Donald G. Klepser, PhD, seen here getting a nose swab needed for rapid flu tests, coauthored a study published in the Research in Social and Administrative Pharmacy journal this week on point-of-care testing. Photo: University of Nebraska Medical Center
A new study shows that a collaborative physician-community pharmacy program to treat flu and strep throat has the potential to improve patient care and population health. The study, published this week in the Research in Social and Administrative Pharmacy journal, was funded by the NACDS Foundation. Two of the authors of the study, Donald Klepser, PhD and Michael Klepser, PharmD, were developers of the NACDS’ Point-of-Care Testing Certificate Program.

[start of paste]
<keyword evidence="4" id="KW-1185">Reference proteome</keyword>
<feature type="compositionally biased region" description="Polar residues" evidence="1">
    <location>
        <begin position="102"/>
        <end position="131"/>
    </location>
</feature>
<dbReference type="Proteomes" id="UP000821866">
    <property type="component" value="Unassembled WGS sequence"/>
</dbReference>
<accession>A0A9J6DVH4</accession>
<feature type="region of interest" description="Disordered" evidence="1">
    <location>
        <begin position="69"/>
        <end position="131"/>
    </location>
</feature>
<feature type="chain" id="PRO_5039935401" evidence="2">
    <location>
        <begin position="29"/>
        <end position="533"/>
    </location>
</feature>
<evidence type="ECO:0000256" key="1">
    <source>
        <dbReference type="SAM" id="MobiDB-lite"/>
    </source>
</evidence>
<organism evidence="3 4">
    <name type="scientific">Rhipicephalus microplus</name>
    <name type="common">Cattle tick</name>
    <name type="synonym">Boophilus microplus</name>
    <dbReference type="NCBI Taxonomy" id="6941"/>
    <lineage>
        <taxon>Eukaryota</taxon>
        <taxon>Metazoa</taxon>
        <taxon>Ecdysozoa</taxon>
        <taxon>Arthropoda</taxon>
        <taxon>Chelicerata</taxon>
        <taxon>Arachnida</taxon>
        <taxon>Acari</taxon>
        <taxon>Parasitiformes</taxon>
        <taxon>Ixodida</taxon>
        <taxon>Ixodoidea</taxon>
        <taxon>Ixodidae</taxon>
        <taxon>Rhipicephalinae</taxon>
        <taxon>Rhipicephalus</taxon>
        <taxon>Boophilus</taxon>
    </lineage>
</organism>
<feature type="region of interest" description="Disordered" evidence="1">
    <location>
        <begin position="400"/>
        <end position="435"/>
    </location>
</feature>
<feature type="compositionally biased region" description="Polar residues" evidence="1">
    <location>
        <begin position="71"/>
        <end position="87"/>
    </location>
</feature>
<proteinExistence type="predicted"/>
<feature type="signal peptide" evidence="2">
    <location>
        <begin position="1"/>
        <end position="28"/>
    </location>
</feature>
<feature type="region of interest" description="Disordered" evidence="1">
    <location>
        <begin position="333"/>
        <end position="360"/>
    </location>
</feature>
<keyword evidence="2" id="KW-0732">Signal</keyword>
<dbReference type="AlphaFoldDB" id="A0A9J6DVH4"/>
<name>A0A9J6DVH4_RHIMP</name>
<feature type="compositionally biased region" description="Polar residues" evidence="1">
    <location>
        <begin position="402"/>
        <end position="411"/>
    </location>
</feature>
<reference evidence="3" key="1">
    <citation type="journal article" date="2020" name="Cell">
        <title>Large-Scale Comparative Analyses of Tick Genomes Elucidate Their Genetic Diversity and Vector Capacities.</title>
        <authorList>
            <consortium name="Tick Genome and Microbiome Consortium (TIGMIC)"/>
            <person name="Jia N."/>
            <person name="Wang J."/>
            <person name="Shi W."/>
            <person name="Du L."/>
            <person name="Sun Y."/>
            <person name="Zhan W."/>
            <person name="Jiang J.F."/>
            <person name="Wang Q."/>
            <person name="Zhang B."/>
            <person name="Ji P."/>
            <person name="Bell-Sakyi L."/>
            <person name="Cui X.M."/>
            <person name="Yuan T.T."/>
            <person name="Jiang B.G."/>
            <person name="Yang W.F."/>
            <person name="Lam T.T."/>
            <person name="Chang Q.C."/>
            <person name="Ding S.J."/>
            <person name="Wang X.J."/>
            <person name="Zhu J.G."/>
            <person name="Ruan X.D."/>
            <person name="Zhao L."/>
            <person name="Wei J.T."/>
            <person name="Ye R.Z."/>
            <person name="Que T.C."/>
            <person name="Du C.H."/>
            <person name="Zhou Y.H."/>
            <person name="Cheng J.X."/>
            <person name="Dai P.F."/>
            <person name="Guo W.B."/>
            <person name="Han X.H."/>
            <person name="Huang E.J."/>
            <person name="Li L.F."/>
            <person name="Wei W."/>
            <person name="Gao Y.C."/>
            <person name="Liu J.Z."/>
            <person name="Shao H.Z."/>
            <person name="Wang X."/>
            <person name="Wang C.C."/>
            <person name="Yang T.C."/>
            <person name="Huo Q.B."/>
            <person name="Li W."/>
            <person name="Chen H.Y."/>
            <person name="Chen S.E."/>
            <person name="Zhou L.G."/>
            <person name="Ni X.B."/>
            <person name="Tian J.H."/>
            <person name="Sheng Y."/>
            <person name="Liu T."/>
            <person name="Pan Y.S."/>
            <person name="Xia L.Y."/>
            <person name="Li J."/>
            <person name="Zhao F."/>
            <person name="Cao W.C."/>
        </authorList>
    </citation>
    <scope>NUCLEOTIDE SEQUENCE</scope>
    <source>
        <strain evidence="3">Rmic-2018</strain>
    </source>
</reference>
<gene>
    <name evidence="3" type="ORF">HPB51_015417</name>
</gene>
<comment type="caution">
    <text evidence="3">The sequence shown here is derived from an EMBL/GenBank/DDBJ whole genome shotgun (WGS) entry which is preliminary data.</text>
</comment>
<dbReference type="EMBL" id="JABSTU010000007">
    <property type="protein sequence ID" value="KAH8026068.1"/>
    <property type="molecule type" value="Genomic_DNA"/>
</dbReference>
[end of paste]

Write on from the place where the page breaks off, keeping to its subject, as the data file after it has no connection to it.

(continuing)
Pharmacy-based point-of-care testing is done as part of care coordination under the prescribing authority of a licensed provider. The current study validates a model of increased access for patients to receive appropriate care—with a collaborative practice agreement—for flu and strep throat in the community pharmacy setting. Specifically, the study shows that the model can be replicated in the community beyond the parameters of a research study.
Michael Klepser recently accepted an award at the American Pharmacists Association (APhA) Annual Meeting for a clinical research paper he co-authored in the Journal of the American Pharmacists Association, which also reported on the effectiveness of a collaborative physician-community pharmacy program to treat flu-like illness.
In an interview, Klepser said, “We see this as beneficial to patients…and to healthcare in general in improving access to care for patients.”
The study reaffirmed that point-of-care testing increases access to care for patients, especially those seeking care outside of normal clinic hours and for patients without a primary care physician.